In the Lord, Paul wrote, our labor is not in vain. Sometimes, it can seem like our work is in vain – like it is of no value, that it is useless or meaningless. We make investments of our time and money, hoping to get a return on those investments. We hope at least to get back the value of however much we put into the effort. But really, we hope to get back more.
To get nothing in return – that labor is in vain.
To ensure our labor is not in vain, Paul wrote, it must be “in the Lord.” That is, it must be for him or, perhaps, on his behalf. Work done “in the Lord” is work that the Lord himself would want us to do. It falls under the umbrella of his purposes.
It is this work that is guaranteed not to be in vain.
I wonder if our work takes on a new kind of life after the return of Jesus. Our bodies will take on a new kind of life in that moment, after the dead are raised. As Christians, we believe in the resurrection – our earthly bodies of dust will rise to new, transformed, imperishable life.
I wonder if our work will rise, too. I wonder whether the fruit of our work, which may appear weak and sickly here and now, will take on a different look after the return of Jesus.
“Therefore, my beloved brothers, be steadfast, immovable, always abounding in the work of the Lord, knowing that in the Lord your labor is not in vain.”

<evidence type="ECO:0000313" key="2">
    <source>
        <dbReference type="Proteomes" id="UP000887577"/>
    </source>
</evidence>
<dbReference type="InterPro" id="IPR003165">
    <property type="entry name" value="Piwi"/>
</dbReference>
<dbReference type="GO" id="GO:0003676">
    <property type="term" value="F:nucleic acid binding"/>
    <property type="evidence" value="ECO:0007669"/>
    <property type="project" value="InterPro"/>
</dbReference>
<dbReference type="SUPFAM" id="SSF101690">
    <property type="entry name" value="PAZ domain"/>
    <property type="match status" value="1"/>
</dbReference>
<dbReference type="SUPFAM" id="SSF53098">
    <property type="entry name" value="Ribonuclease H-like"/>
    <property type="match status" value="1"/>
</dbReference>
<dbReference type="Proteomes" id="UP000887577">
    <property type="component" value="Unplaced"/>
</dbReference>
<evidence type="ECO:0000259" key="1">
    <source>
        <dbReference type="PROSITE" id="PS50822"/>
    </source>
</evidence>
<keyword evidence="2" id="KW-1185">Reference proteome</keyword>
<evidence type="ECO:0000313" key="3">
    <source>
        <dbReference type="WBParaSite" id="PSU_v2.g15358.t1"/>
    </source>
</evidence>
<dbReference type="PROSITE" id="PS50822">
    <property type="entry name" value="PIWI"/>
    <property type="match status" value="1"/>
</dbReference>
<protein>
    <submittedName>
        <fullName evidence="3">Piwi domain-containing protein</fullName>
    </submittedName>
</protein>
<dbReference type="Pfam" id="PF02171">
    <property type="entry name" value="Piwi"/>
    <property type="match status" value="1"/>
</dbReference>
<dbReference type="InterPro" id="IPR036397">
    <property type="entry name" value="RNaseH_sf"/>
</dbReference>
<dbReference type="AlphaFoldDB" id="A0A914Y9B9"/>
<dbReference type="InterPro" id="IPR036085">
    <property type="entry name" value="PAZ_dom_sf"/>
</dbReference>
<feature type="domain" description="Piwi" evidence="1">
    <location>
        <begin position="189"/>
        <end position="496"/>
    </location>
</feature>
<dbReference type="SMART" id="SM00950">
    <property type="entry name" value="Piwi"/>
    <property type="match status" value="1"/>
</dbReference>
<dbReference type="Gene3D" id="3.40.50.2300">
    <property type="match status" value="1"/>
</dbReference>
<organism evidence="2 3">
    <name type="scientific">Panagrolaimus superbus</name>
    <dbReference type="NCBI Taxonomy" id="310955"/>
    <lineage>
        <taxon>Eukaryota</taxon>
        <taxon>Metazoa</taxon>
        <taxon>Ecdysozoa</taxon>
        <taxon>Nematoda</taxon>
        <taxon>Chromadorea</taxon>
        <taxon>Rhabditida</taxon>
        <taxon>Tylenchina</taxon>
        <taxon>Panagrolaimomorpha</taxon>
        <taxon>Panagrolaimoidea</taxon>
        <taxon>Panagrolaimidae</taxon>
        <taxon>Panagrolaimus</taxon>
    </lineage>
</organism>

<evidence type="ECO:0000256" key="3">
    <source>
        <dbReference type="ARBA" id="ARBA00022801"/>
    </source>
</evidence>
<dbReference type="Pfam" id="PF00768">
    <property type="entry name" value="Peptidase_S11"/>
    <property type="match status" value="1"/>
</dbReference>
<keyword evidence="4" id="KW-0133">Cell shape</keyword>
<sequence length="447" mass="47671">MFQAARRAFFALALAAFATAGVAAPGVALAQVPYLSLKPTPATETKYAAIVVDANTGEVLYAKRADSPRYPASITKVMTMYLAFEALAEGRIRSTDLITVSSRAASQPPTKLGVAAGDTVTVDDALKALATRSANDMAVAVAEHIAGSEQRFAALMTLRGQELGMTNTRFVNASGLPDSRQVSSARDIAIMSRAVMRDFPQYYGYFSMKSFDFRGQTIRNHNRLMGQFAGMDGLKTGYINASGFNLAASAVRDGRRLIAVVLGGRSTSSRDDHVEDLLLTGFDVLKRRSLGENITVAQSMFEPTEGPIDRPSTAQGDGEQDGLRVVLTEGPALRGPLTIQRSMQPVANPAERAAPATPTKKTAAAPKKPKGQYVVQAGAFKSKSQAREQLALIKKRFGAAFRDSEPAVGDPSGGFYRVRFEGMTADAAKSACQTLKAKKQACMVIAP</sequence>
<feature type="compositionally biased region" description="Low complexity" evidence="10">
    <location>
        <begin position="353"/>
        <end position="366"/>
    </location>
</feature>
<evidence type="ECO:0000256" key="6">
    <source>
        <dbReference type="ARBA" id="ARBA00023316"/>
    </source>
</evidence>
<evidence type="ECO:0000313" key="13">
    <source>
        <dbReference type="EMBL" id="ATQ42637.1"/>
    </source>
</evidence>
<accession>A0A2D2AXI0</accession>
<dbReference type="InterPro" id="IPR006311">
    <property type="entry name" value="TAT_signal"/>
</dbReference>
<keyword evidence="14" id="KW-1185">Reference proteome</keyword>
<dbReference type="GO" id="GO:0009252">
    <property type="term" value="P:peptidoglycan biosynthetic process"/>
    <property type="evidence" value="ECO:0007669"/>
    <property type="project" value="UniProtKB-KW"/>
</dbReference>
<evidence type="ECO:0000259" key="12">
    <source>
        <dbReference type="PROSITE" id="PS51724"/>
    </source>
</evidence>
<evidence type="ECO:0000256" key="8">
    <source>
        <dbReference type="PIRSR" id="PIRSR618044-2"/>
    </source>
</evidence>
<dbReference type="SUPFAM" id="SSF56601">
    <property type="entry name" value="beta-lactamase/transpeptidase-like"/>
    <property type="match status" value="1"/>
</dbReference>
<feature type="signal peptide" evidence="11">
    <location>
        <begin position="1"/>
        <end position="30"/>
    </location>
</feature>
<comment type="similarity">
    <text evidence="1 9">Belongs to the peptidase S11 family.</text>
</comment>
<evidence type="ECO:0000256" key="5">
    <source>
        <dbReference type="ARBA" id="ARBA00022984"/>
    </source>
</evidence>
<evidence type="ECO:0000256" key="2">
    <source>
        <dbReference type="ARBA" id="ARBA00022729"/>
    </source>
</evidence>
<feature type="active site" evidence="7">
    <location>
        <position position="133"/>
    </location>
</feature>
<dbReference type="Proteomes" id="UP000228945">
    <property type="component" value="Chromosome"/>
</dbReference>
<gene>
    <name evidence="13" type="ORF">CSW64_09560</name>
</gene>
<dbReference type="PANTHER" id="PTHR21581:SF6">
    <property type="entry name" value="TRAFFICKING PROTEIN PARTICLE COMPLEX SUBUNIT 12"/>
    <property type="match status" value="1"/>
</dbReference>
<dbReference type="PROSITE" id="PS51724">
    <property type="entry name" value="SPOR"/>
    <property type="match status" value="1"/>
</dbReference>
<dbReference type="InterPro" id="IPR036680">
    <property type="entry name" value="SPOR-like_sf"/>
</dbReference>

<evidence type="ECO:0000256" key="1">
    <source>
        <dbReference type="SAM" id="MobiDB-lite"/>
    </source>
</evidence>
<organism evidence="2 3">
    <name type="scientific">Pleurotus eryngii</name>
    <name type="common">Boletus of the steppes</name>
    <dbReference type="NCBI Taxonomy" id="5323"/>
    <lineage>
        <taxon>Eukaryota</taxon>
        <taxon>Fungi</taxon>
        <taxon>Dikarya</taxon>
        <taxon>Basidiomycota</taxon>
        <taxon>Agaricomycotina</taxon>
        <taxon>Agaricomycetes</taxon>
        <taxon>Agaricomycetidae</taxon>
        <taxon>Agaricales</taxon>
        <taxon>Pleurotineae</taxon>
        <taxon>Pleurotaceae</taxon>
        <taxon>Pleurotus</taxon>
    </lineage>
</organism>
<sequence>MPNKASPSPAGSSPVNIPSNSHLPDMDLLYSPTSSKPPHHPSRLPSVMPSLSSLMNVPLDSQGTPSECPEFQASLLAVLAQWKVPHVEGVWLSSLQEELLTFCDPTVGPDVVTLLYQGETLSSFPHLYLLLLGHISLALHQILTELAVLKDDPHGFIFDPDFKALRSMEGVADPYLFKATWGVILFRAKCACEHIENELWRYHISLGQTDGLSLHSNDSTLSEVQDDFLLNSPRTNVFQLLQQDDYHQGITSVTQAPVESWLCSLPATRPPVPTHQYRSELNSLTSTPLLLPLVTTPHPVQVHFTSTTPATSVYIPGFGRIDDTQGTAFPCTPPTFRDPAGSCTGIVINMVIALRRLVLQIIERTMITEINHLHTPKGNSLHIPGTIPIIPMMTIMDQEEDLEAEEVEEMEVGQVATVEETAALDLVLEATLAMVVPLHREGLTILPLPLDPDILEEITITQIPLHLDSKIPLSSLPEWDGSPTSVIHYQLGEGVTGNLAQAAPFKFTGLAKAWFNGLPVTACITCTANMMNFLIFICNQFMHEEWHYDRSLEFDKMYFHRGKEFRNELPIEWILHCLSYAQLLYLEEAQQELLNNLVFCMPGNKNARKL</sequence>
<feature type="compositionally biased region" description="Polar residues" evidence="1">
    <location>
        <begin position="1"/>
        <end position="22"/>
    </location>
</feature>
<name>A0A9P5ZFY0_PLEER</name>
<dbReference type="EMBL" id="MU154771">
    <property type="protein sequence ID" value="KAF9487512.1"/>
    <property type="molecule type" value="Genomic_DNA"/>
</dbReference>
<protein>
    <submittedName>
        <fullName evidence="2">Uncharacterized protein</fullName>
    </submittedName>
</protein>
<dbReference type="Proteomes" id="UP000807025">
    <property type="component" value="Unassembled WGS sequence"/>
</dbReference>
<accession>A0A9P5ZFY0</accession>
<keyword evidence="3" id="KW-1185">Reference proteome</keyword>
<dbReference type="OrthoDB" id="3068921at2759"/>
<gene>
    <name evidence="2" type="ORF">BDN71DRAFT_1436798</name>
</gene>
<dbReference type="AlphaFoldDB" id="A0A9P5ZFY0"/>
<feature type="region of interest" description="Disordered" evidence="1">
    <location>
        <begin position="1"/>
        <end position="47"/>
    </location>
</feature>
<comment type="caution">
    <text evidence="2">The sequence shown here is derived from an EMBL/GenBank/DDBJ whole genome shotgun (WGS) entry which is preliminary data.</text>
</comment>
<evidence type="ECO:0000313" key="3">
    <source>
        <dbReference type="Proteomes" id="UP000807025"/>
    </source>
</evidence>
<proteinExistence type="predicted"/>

The resurrection changes things. The resurrection of the dead means there always is hope. The resurrection of Jesus Christ means our faith is not “futile.” Here again is something that is not in vain. The resurrection ensures our faith is not in vain. We do not have hope in this life only. We have hope for eternity.
The Corinthian church must have had some strange ideas about resurrection. Some seemed to think there would be no resurrection of the dead. Perhaps they thought they had everything they needed already, that they were complete (1 Corinthians 4:8). Some people believe this today. They inadvertently discount the resurrection by claiming everything is finished already – that they will have perfect health and wealth now that they’ve found Christ.
It’s not true. We live in a kind of “meantime,” between the first and second comings of Christ, in an “already-not yet” sort of existence. We still are people of dust, and so we still must deal with issues of the dust – like sickness and decay. But we do have the Holy Spirit. And so even in this life of dust, we can have joy. And Paul reminds us here that we have hope. We always have hope.
“Just as we have borne the image of the man of dust, we shall also bear the image of the man of heaven.” That day is coming. It is not here yet. It is coming.
And so we are steadfast and immovable in our hope. We abound, we overflow, in the work of Jesus Christ. And our work is not in vain.